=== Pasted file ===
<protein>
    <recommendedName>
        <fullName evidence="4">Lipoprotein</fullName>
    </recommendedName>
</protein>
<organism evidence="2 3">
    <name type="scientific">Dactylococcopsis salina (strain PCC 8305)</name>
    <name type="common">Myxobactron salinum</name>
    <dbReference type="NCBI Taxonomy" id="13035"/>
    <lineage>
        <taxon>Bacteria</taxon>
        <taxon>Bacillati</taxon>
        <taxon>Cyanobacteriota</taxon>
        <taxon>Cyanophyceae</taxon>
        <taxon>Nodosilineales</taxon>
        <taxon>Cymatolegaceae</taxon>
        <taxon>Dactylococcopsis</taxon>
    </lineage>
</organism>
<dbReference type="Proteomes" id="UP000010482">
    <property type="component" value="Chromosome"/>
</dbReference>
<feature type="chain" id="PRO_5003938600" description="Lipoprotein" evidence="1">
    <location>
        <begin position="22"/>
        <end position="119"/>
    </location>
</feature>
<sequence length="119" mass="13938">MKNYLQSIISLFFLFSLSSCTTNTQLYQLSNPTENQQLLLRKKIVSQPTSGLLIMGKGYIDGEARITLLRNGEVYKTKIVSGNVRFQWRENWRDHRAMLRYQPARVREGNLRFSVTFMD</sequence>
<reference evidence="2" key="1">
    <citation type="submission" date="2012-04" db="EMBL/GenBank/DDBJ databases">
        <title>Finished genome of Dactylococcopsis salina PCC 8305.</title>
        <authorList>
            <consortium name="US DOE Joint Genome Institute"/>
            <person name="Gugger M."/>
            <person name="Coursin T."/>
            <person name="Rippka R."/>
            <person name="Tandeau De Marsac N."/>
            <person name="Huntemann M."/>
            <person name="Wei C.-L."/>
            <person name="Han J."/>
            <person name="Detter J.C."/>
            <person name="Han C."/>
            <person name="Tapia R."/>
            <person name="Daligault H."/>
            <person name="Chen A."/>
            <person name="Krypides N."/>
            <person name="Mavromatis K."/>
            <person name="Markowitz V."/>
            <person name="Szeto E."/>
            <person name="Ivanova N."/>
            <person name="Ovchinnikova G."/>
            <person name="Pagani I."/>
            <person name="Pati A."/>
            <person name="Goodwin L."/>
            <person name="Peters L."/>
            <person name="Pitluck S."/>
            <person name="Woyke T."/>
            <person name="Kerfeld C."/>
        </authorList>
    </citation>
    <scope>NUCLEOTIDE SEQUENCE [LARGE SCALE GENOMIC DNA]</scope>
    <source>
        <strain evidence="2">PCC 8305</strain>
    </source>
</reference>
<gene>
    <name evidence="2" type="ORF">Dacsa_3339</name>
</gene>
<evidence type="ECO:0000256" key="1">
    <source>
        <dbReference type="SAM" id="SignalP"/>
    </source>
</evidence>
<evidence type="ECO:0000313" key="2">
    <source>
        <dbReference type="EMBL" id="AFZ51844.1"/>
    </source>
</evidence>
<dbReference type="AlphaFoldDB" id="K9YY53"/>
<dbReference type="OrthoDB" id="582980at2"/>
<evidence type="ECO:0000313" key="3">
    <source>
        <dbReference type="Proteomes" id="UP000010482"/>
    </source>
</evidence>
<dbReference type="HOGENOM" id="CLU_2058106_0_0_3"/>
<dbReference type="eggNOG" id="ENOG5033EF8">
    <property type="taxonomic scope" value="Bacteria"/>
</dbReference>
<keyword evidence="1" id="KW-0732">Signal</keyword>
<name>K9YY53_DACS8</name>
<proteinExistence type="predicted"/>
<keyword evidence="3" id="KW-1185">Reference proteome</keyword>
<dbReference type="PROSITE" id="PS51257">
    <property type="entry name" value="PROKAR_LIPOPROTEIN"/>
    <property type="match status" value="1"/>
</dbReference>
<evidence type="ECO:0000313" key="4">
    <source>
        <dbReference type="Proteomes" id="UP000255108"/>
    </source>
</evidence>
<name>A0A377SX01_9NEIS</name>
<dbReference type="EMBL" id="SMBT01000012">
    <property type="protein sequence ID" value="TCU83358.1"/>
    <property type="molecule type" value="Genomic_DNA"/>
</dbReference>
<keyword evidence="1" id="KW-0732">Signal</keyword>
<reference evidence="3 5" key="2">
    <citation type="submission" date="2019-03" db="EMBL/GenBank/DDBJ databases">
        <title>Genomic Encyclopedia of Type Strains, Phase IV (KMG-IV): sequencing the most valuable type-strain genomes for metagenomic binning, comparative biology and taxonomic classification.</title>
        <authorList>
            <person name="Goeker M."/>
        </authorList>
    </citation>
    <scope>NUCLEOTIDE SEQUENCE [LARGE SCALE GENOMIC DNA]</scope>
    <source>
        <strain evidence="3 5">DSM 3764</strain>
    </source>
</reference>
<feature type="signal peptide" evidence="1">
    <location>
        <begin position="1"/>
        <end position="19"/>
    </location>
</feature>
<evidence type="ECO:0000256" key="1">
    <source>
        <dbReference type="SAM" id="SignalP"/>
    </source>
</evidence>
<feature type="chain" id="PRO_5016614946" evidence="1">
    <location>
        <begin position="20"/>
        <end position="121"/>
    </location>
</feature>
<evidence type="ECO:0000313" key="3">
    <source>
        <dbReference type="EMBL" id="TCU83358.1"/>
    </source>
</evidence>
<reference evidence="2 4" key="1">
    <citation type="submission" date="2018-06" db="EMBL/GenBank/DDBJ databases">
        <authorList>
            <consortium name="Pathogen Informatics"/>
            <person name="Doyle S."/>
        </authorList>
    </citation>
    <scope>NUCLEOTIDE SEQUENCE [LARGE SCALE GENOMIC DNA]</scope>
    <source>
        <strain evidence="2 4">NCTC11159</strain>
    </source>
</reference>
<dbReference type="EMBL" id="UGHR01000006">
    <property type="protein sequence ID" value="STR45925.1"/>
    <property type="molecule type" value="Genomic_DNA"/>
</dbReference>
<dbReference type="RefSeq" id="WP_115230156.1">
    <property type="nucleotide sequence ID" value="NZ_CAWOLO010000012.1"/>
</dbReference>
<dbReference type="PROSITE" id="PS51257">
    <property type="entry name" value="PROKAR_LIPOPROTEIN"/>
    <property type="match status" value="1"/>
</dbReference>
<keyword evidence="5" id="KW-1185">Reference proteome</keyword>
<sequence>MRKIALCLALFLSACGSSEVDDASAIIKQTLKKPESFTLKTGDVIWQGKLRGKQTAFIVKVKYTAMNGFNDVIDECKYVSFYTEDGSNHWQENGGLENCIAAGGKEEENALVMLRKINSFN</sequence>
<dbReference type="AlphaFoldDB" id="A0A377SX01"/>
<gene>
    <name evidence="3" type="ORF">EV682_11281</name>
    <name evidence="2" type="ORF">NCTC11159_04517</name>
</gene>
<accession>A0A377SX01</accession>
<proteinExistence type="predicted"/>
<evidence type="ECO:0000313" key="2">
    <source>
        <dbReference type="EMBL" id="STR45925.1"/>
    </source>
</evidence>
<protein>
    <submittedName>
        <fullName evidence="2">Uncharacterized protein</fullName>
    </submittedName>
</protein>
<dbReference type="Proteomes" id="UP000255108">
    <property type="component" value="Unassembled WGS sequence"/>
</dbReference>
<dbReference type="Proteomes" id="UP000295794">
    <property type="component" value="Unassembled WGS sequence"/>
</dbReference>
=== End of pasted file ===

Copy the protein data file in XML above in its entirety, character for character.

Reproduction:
<protein>
    <recommendedName>
        <fullName evidence="4">Lipoprotein</fullName>
    </recommendedName>
</protein>
<organism evidence="2 3">
    <name type="scientific">Dactylococcopsis salina (strain PCC 8305)</name>
    <name type="common">Myxobactron salinum</name>
    <dbReference type="NCBI Taxonomy" id="13035"/>
    <lineage>
        <taxon>Bacteria</taxon>
        <taxon>Bacillati</taxon>
        <taxon>Cyanobacteriota</taxon>
        <taxon>Cyanophyceae</taxon>
        <taxon>Nodosilineales</taxon>
        <taxon>Cymatolegaceae</taxon>
        <taxon>Dactylococcopsis</taxon>
    </lineage>
</organism>
<dbReference type="Proteomes" id="UP000010482">
    <property type="component" value="Chromosome"/>
</dbReference>
<feature type="chain" id="PRO_5003938600" description="Lipoprotein" evidence="1">
    <location>
        <begin position="22"/>
        <end position="119"/>
    </location>
</feature>
<sequence length="119" mass="13938">MKNYLQSIISLFFLFSLSSCTTNTQLYQLSNPTENQQLLLRKKIVSQPTSGLLIMGKGYIDGEARITLLRNGEVYKTKIVSGNVRFQWRENWRDHRAMLRYQPARVREGNLRFSVTFMD</sequence>
<reference evidence="2" key="1">
    <citation type="submission" date="2012-04" db="EMBL/GenBank/DDBJ databases">
        <title>Finished genome of Dactylococcopsis salina PCC 8305.</title>
        <authorList>
            <consortium name="US DOE Joint Genome Institute"/>
            <person name="Gugger M."/>
            <person name="Coursin T."/>
            <person name="Rippka R."/>
            <person name="Tandeau De Marsac N."/>
            <person name="Huntemann M."/>
            <person name="Wei C.-L."/>
            <person name="Han J."/>
            <person name="Detter J.C."/>
            <person name="Han C."/>
            <person name="Tapia R."/>
            <person name="Daligault H."/>
            <person name="Chen A."/>
            <person name="Krypides N."/>
            <person name="Mavromatis K."/>
            <person name="Markowitz V."/>
            <person name="Szeto E."/>
            <person name="Ivanova N."/>
            <person name="Ovchinnikova G."/>
            <person name="Pagani I."/>
            <person name="Pati A."/>
            <person name="Goodwin L."/>
            <person name="Peters L."/>
            <person name="Pitluck S."/>
            <person name="Woyke T."/>
            <person name="Kerfeld C."/>
        </authorList>
    </citation>
    <scope>NUCLEOTIDE SEQUENCE [LARGE SCALE GENOMIC DNA]</scope>
    <source>
        <strain evidence="2">PCC 8305</strain>
    </source>
</reference>
<gene>
    <name evidence="2" type="ORF">Dacsa_3339</name>
</gene>
<evidence type="ECO:0000256" key="1">
    <source>
        <dbReference type="SAM" id="SignalP"/>
    </source>
</evidence>
<evidence type="ECO:0000313" key="2">
    <source>
        <dbReference type="EMBL" id="AFZ51844.1"/>
    </source>
</evidence>
<dbReference type="AlphaFoldDB" id="K9YY53"/>
<dbReference type="OrthoDB" id="582980at2"/>
<evidence type="ECO:0000313" key="3">
    <source>
        <dbReference type="Proteomes" id="UP000010482"/>
    </source>
</evidence>
<dbReference type="HOGENOM" id="CLU_2058106_0_0_3"/>
<dbReference type="eggNOG" id="ENOG5033EF8">
    <property type="taxonomic scope" value="Bacteria"/>
</dbReference>
<keyword evidence="1" id="KW-0732">Signal</keyword>
<name>K9YY53_DACS8</name>
<proteinExistence type="predicted"/>
<keyword evidence="3" id="KW-1185">Reference proteome</keyword>
<dbReference type="PROSITE" id="PS51257">
    <property type="entry name" value="PROKAR_LIPOPROTEIN"/>
    <property type="match status" value="1"/>
</dbReference>
<evidence type="ECO:0000313" key="4">
    <source>
        <dbReference type="Proteomes" id="UP000255108"/>
    </source>
</evidence>
<name>A0A377SX01_9NEIS</name>
<dbReference type="EMBL" id="SMBT01000012">
    <property type="protein sequence ID" value="TCU83358.1"/>
    <property type="molecule type" value="Genomic_DNA"/>
</dbReference>
<keyword evidence="1" id="KW-0732">Signal</keyword>
<reference evidence="3 5" key="2">
    <citation type="submission" date="2019-03" db="EMBL/GenBank/DDBJ databases">
        <title>Genomic Encyclopedia of Type Strains, Phase IV (KMG-IV): sequencing the most valuable type-strain genomes for metagenomic binning, comparative biology and taxonomic classification.</title>
        <authorList>
            <person name="Goeker M."/>
        </authorList>
    </citation>
    <scope>NUCLEOTIDE SEQUENCE [LARGE SCALE GENOMIC DNA]</scope>
    <source>
        <strain evidence="3 5">DSM 3764</strain>
    </source>
</reference>
<feature type="signal peptide" evidence="1">
    <location>
        <begin position="1"/>
        <end position="19"/>
    </location>
</feature>
<evidence type="ECO:0000256" key="1">
    <source>
        <dbReference type="SAM" id="SignalP"/>
    </source>
</evidence>
<feature type="chain" id="PRO_5016614946" evidence="1">
    <location>
        <begin position="20"/>
        <end position="121"/>
    </location>
</feature>
<evidence type="ECO:0000313" key="3">
    <source>
        <dbReference type="EMBL" id="TCU83358.1"/>
    </source>
</evidence>
<reference evidence="2 4" key="1">
    <citation type="submission" date="2018-06" db="EMBL/GenBank/DDBJ databases">
        <authorList>
            <consortium name="Pathogen Informatics"/>
            <person name="Doyle S."/>
        </authorList>
    </citation>
    <scope>NUCLEOTIDE SEQUENCE [LARGE SCALE GENOMIC DNA]</scope>
    <source>
        <strain evidence="2 4">NCTC11159</strain>
    </source>
</reference>
<dbReference type="EMBL" id="UGHR01000006">
    <property type="protein sequence ID" value="STR45925.1"/>
    <property type="molecule type" value="Genomic_DNA"/>
</dbReference>
<dbReference type="RefSeq" id="WP_115230156.1">
    <property type="nucleotide sequence ID" value="NZ_CAWOLO010000012.1"/>
</dbReference>
<dbReference type="PROSITE" id="PS51257">
    <property type="entry name" value="PROKAR_LIPOPROTEIN"/>
    <property type="match status" value="1"/>
</dbReference>
<keyword evidence="5" id="KW-1185">Reference proteome</keyword>
<sequence>MRKIALCLALFLSACGSSEVDDASAIIKQTLKKPESFTLKTGDVIWQGKLRGKQTAFIVKVKYTAMNGFNDVIDECKYVSFYTEDGSNHWQENGGLENCIAAGGKEEENALVMLRKINSFN</sequence>
<dbReference type="AlphaFoldDB" id="A0A377SX01"/>
<gene>
    <name evidence="3" type="ORF">EV682_11281</name>
    <name evidence="2" type="ORF">NCTC11159_04517</name>
</gene>
<accession>A0A377SX01</accession>
<proteinExistence type="predicted"/>
<evidence type="ECO:0000313" key="2">
    <source>
        <dbReference type="EMBL" id="STR45925.1"/>
    </source>
</evidence>
<protein>
    <submittedName>
        <fullName evidence="2">Uncharacterized protein</fullName>
    </submittedName>
</protein>
<dbReference type="Proteomes" id="UP000255108">
    <property type="component" value="Unassembled WGS sequence"/>
</dbReference>
<dbReference type="Proteomes" id="UP000295794">
    <property type="component" value="Unassembled WGS sequence"/>
</dbReference>